Mexico City detains holy water fighters
MEXICO CITY, Mexico (AP) -- Police in this city plagued by water shortages
people for allegedly wasting water in traditional Holy Week "baths," in which unsuspecting
passers-by are sloshed with buckets of water on the eve of Easter.
Those who engage in the centuries-old custom can be issued a warning or
fined, based on the
severity of the offense.
The 12, mainly teenagers, were taken to local police stations on Saturday,
but there was no
immediate information on what their sentences would be, the government news agency
Notimex said. Judges typically have 48 hours to rule in such cases.
The tradition was born out of a supposed religious prohibition against
bathing during Holy Week,
because being naked might give rise to lascivious thoughts.
Over the years, mischief-makers decided to oblige by giving people involuntary
Saturday of Holy Week -- with their clothes on.
City officials banned the practice several years ago as the city's water
table sank and water
from distant rivers proved insufficient for the metropolitan area's 18 million inhabitants. About 1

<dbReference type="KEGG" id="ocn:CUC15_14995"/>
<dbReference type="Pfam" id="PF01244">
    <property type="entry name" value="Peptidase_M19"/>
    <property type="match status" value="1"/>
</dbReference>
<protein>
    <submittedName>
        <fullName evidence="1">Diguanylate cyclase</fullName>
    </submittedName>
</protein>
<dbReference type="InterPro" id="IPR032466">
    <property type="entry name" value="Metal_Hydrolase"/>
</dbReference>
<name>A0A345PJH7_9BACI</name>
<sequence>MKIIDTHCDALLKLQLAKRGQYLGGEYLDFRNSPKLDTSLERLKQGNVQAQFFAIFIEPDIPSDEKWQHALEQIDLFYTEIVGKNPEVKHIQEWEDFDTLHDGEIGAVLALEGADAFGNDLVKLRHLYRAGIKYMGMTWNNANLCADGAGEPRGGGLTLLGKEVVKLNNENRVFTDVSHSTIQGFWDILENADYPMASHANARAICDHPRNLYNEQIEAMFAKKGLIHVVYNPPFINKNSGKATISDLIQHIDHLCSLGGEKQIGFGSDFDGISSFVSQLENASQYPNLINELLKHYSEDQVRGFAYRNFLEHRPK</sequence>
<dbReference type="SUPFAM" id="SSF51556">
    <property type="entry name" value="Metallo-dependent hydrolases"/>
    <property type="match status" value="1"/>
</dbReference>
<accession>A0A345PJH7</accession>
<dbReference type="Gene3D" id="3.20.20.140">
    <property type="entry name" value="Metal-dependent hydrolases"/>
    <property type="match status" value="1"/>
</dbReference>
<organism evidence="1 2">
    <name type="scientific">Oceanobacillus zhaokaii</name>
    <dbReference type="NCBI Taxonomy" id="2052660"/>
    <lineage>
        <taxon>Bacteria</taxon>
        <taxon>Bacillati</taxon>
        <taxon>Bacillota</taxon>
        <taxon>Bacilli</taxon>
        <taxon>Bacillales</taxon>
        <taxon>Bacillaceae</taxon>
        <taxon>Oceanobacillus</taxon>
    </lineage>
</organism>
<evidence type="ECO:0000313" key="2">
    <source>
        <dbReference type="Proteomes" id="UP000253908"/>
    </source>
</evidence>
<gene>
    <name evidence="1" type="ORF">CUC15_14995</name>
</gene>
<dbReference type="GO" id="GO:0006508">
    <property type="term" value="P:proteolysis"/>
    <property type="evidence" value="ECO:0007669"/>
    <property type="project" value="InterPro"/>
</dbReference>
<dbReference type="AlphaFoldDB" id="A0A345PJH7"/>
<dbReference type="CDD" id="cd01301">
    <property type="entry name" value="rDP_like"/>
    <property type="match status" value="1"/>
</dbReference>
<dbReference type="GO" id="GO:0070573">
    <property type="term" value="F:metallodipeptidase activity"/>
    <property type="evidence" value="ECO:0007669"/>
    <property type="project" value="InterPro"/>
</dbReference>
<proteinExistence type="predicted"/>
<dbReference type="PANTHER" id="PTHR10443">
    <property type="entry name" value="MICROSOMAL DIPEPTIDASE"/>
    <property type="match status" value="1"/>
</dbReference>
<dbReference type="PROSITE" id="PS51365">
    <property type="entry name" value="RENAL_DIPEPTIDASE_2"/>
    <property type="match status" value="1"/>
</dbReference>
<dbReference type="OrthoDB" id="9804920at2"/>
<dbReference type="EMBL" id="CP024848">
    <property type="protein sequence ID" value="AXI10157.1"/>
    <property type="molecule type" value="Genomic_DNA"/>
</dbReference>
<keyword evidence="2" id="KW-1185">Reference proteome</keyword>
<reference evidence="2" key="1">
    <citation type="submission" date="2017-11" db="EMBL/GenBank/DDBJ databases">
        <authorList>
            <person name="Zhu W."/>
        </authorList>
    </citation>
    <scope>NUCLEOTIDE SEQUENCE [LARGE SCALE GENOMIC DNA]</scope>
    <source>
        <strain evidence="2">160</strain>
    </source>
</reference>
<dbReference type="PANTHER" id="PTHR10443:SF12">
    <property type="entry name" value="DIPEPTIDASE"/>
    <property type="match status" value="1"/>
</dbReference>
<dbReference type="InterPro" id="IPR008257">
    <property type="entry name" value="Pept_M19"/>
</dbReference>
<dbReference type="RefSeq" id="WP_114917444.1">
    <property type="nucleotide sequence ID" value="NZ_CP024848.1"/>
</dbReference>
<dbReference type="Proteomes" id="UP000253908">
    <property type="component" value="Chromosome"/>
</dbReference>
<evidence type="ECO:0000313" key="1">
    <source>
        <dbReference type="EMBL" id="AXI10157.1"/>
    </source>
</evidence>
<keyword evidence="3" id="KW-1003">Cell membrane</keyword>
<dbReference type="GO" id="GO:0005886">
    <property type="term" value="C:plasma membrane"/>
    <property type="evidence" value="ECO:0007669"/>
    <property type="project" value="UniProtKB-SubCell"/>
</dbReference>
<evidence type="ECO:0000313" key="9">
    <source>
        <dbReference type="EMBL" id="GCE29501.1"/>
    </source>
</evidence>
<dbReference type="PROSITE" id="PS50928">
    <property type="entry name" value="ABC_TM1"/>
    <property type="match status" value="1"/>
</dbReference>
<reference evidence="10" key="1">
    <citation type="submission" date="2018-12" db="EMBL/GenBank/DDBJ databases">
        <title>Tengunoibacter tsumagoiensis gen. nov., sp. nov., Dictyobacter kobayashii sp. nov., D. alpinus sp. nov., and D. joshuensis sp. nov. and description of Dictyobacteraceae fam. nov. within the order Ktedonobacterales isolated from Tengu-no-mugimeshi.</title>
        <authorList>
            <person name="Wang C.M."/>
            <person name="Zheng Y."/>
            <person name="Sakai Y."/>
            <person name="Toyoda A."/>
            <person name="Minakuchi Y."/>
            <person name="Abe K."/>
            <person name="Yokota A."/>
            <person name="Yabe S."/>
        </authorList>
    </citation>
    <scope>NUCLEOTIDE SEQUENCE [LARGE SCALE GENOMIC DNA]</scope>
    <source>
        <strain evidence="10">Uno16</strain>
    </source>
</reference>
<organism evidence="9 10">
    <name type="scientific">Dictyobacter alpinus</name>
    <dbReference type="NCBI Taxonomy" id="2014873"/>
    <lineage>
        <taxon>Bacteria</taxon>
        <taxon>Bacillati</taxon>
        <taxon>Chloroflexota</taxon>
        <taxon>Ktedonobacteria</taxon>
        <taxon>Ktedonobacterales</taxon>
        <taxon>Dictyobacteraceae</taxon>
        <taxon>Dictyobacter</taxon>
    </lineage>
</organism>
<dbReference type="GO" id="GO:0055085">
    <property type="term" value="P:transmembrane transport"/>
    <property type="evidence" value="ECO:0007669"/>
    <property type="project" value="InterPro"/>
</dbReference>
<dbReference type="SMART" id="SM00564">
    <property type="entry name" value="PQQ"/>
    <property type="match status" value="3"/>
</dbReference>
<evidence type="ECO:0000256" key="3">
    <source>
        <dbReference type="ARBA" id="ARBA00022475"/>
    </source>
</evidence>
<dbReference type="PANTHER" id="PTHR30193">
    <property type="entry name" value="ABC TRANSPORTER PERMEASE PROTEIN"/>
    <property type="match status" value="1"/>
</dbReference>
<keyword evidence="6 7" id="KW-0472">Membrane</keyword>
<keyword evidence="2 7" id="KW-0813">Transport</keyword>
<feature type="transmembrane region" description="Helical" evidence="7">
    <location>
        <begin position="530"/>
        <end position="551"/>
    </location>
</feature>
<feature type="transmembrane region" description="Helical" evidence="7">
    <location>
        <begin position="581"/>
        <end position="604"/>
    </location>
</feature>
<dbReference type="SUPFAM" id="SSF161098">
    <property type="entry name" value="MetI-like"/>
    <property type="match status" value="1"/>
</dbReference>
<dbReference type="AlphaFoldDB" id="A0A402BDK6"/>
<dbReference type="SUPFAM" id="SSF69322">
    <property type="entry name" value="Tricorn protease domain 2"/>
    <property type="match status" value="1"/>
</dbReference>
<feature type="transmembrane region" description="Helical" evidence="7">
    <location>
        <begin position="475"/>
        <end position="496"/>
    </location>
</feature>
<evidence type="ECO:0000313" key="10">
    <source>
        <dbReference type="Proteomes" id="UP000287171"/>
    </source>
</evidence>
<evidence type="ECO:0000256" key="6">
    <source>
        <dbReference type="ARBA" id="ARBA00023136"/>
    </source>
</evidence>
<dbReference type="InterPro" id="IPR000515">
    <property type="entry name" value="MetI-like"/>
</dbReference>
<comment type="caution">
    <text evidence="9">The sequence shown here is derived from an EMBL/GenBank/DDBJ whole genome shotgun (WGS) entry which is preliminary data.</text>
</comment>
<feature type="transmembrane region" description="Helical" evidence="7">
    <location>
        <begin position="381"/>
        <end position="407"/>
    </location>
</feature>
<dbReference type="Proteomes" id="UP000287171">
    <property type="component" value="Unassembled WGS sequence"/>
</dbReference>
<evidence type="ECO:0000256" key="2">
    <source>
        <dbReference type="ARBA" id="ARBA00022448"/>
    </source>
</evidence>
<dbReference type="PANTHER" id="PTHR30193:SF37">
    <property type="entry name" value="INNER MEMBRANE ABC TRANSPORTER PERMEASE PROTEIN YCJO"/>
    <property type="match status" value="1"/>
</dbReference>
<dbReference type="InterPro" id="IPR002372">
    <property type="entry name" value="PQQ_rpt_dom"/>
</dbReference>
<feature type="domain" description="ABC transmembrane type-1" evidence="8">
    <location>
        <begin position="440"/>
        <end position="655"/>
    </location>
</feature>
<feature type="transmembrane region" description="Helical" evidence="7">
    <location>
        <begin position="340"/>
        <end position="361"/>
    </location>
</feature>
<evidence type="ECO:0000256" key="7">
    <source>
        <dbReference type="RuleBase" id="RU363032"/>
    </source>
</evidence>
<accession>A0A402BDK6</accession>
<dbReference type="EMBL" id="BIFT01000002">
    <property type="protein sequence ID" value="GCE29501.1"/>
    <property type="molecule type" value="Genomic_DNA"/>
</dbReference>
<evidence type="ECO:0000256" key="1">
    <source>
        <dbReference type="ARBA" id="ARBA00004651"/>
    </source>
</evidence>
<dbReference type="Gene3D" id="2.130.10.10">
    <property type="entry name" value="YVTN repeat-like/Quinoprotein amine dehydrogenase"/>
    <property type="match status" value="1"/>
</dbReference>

million residents have to depend on tanker trucks for their water because of low pressure or
Police said the message appears to be sinking in: fewer people are arrested
each year. The
practice continues mainly in the city's older, poorer neighborhoods.
However, aut horities have yet to take any action against Mexico's other,
environmentally-questionable Holy Week tradition: the burning of papier-mache figures known
as "Judas." The figures represent cardinal sins like sloth or gluttony, or unpopular political
figures, who this year included President Bush.
Stuffed with fireworks, the figures are strung above streets and set ablaze;
dense smoke adds to the city's stubborn air pollution problem.
Copyright 2003 The Associated Press.